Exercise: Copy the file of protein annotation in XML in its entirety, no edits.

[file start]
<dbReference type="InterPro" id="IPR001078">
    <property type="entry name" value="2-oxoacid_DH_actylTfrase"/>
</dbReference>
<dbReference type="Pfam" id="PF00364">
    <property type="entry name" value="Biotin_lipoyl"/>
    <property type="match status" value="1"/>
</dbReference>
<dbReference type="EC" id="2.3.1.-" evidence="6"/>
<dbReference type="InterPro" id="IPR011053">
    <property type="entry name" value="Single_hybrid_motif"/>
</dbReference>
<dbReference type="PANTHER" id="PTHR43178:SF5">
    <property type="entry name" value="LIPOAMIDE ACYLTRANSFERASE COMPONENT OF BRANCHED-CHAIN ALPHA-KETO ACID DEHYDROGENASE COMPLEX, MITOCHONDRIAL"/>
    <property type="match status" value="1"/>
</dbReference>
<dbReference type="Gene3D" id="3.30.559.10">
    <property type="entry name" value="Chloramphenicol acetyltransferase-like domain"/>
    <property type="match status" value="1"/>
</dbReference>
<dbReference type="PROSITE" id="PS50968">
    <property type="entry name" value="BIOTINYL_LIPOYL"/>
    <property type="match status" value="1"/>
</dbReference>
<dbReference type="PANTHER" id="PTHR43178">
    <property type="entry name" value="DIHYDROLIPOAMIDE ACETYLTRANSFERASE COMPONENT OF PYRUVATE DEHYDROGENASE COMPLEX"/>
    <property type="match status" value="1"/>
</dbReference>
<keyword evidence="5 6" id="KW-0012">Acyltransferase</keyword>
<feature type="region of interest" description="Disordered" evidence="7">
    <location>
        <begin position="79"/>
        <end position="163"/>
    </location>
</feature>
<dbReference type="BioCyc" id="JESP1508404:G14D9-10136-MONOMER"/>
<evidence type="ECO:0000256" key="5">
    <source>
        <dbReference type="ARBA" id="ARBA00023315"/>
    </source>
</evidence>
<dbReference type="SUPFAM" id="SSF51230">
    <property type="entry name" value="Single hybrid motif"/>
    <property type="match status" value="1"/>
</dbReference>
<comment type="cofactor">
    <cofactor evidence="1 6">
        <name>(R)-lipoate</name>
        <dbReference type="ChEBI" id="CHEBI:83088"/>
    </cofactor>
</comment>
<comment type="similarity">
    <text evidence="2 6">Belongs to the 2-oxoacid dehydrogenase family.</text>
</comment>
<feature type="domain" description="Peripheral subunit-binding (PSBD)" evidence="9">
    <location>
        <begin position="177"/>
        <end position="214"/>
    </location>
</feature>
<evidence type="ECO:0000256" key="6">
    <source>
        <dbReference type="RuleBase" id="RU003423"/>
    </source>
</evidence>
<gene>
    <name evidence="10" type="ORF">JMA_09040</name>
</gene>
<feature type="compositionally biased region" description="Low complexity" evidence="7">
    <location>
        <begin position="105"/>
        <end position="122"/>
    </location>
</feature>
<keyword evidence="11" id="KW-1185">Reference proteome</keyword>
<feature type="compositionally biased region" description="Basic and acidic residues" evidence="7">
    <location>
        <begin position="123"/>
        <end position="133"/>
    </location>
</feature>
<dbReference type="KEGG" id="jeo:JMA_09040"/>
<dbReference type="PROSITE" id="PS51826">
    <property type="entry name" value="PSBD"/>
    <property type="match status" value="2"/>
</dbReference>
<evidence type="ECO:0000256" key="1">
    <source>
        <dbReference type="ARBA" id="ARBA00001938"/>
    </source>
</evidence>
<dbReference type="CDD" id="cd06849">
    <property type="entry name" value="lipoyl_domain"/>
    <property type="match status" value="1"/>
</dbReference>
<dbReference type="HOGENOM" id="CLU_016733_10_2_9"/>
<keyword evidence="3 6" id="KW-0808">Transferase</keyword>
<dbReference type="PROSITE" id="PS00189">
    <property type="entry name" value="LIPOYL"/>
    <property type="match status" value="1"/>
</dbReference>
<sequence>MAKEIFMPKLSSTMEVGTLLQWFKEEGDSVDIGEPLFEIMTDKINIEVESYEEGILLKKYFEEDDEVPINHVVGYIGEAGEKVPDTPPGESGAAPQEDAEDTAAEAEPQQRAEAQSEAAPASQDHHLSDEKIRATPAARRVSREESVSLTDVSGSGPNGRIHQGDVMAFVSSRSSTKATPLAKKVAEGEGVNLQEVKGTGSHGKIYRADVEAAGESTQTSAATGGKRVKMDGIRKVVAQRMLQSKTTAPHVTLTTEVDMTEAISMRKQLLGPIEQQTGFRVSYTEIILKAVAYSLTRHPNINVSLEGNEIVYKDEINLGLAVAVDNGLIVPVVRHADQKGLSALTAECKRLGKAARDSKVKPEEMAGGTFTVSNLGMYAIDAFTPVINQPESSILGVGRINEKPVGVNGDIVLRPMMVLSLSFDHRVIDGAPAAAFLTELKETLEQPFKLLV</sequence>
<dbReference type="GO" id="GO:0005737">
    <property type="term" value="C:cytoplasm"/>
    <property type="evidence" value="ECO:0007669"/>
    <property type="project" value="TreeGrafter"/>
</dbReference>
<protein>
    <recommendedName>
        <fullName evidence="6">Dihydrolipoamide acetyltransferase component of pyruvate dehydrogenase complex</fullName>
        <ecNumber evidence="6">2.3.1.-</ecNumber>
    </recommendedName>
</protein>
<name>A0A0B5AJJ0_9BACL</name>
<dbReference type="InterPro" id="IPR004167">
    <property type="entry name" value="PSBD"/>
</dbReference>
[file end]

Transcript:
<dbReference type="InterPro" id="IPR001078">
    <property type="entry name" value="2-oxoacid_DH_actylTfrase"/>
</dbReference>
<dbReference type="Pfam" id="PF00364">
    <property type="entry name" value="Biotin_lipoyl"/>
    <property type="match status" value="1"/>
</dbReference>
<dbReference type="EC" id="2.3.1.-" evidence="6"/>
<dbReference type="InterPro" id="IPR011053">
    <property type="entry name" value="Single_hybrid_motif"/>
</dbReference>
<dbReference type="PANTHER" id="PTHR43178:SF5">
    <property type="entry name" value="LIPOAMIDE ACYLTRANSFERASE COMPONENT OF BRANCHED-CHAIN ALPHA-KETO ACID DEHYDROGENASE COMPLEX, MITOCHONDRIAL"/>
    <property type="match status" value="1"/>
</dbReference>
<dbReference type="Gene3D" id="3.30.559.10">
    <property type="entry name" value="Chloramphenicol acetyltransferase-like domain"/>
    <property type="match status" value="1"/>
</dbReference>
<dbReference type="PROSITE" id="PS50968">
    <property type="entry name" value="BIOTINYL_LIPOYL"/>
    <property type="match status" value="1"/>
</dbReference>
<dbReference type="PANTHER" id="PTHR43178">
    <property type="entry name" value="DIHYDROLIPOAMIDE ACETYLTRANSFERASE COMPONENT OF PYRUVATE DEHYDROGENASE COMPLEX"/>
    <property type="match status" value="1"/>
</dbReference>
<keyword evidence="5 6" id="KW-0012">Acyltransferase</keyword>
<feature type="region of interest" description="Disordered" evidence="7">
    <location>
        <begin position="79"/>
        <end position="163"/>
    </location>
</feature>
<dbReference type="BioCyc" id="JESP1508404:G14D9-10136-MONOMER"/>
<evidence type="ECO:0000256" key="5">
    <source>
        <dbReference type="ARBA" id="ARBA00023315"/>
    </source>
</evidence>
<dbReference type="SUPFAM" id="SSF51230">
    <property type="entry name" value="Single hybrid motif"/>
    <property type="match status" value="1"/>
</dbReference>
<comment type="cofactor">
    <cofactor evidence="1 6">
        <name>(R)-lipoate</name>
        <dbReference type="ChEBI" id="CHEBI:83088"/>
    </cofactor>
</comment>
<comment type="similarity">
    <text evidence="2 6">Belongs to the 2-oxoacid dehydrogenase family.</text>
</comment>
<feature type="domain" description="Peripheral subunit-binding (PSBD)" evidence="9">
    <location>
        <begin position="177"/>
        <end position="214"/>
    </location>
</feature>
<evidence type="ECO:0000256" key="6">
    <source>
        <dbReference type="RuleBase" id="RU003423"/>
    </source>
</evidence>
<gene>
    <name evidence="10" type="ORF">JMA_09040</name>
</gene>
<feature type="compositionally biased region" description="Low complexity" evidence="7">
    <location>
        <begin position="105"/>
        <end position="122"/>
    </location>
</feature>
<keyword evidence="11" id="KW-1185">Reference proteome</keyword>
<feature type="compositionally biased region" description="Basic and acidic residues" evidence="7">
    <location>
        <begin position="123"/>
        <end position="133"/>
    </location>
</feature>
<dbReference type="KEGG" id="jeo:JMA_09040"/>
<dbReference type="PROSITE" id="PS51826">
    <property type="entry name" value="PSBD"/>
    <property type="match status" value="2"/>
</dbReference>
<evidence type="ECO:0000256" key="1">
    <source>
        <dbReference type="ARBA" id="ARBA00001938"/>
    </source>
</evidence>
<dbReference type="CDD" id="cd06849">
    <property type="entry name" value="lipoyl_domain"/>
    <property type="match status" value="1"/>
</dbReference>
<dbReference type="HOGENOM" id="CLU_016733_10_2_9"/>
<keyword evidence="3 6" id="KW-0808">Transferase</keyword>
<dbReference type="PROSITE" id="PS00189">
    <property type="entry name" value="LIPOYL"/>
    <property type="match status" value="1"/>
</dbReference>
<sequence>MAKEIFMPKLSSTMEVGTLLQWFKEEGDSVDIGEPLFEIMTDKINIEVESYEEGILLKKYFEEDDEVPINHVVGYIGEAGEKVPDTPPGESGAAPQEDAEDTAAEAEPQQRAEAQSEAAPASQDHHLSDEKIRATPAARRVSREESVSLTDVSGSGPNGRIHQGDVMAFVSSRSSTKATPLAKKVAEGEGVNLQEVKGTGSHGKIYRADVEAAGESTQTSAATGGKRVKMDGIRKVVAQRMLQSKTTAPHVTLTTEVDMTEAISMRKQLLGPIEQQTGFRVSYTEIILKAVAYSLTRHPNINVSLEGNEIVYKDEINLGLAVAVDNGLIVPVVRHADQKGLSALTAECKRLGKAARDSKVKPEEMAGGTFTVSNLGMYAIDAFTPVINQPESSILGVGRINEKPVGVNGDIVLRPMMVLSLSFDHRVIDGAPAAAFLTELKETLEQPFKLLV</sequence>
<dbReference type="GO" id="GO:0005737">
    <property type="term" value="C:cytoplasm"/>
    <property type="evidence" value="ECO:0007669"/>
    <property type="project" value="TreeGrafter"/>
</dbReference>
<protein>
    <recommendedName>
        <fullName evidence="6">Dihydrolipoamide acetyltransferase component of pyruvate dehydrogenase complex</fullName>
        <ecNumber evidence="6">2.3.1.-</ecNumber>
    </recommendedName>
</protein>
<name>A0A0B5AJJ0_9BACL</name>
<dbReference type="InterPro" id="IPR004167">
    <property type="entry name" value="PSBD"/>
</dbReference>